Happy Easter Weekend, everyone!
I have to apologize for missing our date these past couple of Fridays. Truth be told, we’re in the home stretches of renovating our house following a flood last year and we’ve been feeling antsy to get it all over and done with, so forgive me if these posts are a little light. Most of my role lately has been painting, and this past week’s project has been painting the insides of our kitchen cabinets in particular. It’s been tedious, but worth it; that sentiment and the way our cabinets now seem illuminated from within got me thinking about the editorial process.
Those of you that have worked with me before may be familiar with my advice that rarely does a single round of editing get a text polished to perfection. I’ll frequently recommend at least two rounds:
- The first catches all the small and distracting errors such as spelling, grammar, and consistency (a proofread, basically); once those are resolved…
- The second round is able to delve deeper and catch flaws of ideas, character, pacing, and so on.
It’s similar to painting these cabinets of mine – on the untreated, raw draft of the wood, a single once-over with the brush does very little. By the second go-round, things are looking a lot better, but on a few I’ve needed a third or even fourth coat before they’re the best they can be. I use a fatter, broader brush – a wider-toothed comb, if you will – to do the bulk of the work, and then go back with the thinner detail brush – the fine-tooted comb – to get those hard-to-spot places and the edges. I’ll do this as much as I need to until it’s polished.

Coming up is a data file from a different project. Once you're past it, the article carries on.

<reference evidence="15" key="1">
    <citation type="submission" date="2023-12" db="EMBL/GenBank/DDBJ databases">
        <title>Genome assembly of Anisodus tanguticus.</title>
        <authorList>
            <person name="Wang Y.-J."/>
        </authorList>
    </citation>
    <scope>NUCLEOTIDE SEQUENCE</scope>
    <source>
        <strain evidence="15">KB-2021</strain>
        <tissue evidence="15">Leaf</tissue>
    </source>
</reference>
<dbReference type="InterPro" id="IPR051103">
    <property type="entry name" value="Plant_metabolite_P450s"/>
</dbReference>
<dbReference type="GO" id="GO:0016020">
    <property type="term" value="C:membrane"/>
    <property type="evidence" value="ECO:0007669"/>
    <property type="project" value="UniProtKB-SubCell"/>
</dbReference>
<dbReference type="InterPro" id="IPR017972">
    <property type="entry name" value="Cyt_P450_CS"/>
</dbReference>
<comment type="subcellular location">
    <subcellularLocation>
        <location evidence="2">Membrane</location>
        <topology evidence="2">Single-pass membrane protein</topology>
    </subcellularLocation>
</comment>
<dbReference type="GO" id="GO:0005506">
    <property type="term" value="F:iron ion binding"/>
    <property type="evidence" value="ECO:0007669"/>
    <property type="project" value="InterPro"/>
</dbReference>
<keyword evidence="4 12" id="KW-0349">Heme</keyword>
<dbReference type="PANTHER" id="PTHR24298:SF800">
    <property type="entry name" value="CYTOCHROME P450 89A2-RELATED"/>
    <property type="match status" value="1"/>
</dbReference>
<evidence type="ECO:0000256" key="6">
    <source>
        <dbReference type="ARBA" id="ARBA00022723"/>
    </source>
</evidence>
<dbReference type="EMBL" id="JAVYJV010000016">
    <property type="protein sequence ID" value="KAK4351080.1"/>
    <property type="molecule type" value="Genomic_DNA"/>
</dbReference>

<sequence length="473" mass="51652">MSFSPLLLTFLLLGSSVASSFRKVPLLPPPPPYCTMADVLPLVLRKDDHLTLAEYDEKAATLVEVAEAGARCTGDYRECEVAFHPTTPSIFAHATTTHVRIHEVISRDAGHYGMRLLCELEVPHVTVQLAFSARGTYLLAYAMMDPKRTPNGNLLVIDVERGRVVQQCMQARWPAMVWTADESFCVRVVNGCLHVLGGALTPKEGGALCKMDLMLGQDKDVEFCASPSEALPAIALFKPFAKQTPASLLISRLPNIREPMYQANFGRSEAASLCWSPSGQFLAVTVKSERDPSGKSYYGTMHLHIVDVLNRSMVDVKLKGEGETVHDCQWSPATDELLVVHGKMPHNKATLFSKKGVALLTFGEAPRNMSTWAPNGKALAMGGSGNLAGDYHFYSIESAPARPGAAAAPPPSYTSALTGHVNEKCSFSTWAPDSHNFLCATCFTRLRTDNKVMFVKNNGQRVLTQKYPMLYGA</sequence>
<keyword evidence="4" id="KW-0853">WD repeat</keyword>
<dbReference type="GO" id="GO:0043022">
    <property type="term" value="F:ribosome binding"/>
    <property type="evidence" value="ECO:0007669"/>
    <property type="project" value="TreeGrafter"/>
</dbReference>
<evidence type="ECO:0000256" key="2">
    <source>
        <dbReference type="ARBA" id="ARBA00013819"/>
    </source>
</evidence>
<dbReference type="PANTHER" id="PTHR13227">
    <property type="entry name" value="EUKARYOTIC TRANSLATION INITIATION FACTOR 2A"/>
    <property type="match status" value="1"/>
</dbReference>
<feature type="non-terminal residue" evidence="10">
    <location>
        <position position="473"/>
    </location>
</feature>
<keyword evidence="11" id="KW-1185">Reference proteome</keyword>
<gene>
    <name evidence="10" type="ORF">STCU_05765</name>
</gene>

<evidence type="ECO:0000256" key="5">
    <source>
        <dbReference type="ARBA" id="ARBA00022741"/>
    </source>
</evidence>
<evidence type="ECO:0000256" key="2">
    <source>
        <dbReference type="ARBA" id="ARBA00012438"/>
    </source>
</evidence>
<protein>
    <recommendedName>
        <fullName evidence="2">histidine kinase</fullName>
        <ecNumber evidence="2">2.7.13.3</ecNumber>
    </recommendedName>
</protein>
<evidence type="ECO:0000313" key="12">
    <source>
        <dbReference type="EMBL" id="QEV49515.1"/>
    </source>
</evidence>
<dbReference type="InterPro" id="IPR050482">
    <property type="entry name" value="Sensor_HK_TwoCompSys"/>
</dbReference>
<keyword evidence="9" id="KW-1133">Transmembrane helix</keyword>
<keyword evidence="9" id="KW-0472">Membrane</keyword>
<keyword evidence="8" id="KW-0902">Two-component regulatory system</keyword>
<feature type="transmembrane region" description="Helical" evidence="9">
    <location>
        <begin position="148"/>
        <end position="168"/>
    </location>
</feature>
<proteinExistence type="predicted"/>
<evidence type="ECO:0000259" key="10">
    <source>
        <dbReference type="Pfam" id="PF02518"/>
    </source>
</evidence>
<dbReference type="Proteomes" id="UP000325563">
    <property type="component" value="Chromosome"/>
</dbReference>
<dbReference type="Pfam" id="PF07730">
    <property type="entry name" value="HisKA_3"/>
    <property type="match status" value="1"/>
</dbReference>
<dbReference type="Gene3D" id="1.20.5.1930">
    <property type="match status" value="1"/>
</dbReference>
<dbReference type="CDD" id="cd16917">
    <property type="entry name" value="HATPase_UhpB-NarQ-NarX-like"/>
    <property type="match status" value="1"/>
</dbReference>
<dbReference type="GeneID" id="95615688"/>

I’m sharing this because it’s useful for you to know that your editor has a variety of mental tools or modes in which they work to get your project on track. While there are those of us that may employ several of these all in one sitting, it’s best to prepare for the possibility that more than one session may be necessary in order for you to get a thorough service, particularly on longer projects.
It is of course possible that a single round of a broader brush does the trick, just as it’s possible to receive a manuscript that – on the surface at least – doesn’t need touching at all. While I firmly believe “If it ain’t broke, don’t fix it”, I also believe as a writer that an editor’s job is not just to catch that single typo in seventy pages, but to illuminate the project from within by making suggestions that can improve its overall caliber. In other words, there wasn’t exactly anything wrong with my unpainted cabinet interiors, but don’t they look so much more professional, so much brighter, now that they’re painted? Instead of focusing on the sub-par things, I can focus on the contents. Likewise would I feel negligent in keeping silent on conceptual, creative, or theoretical flaws or gaps that, when addressed, could bring a project from ‘Good’ to ‘Insightful and Engaging’.
It’s not complicated. Tedious, sometimes, but worth it. And we editors and cabinet-painters alike wouldn’t do it if we didn’t enjoy it.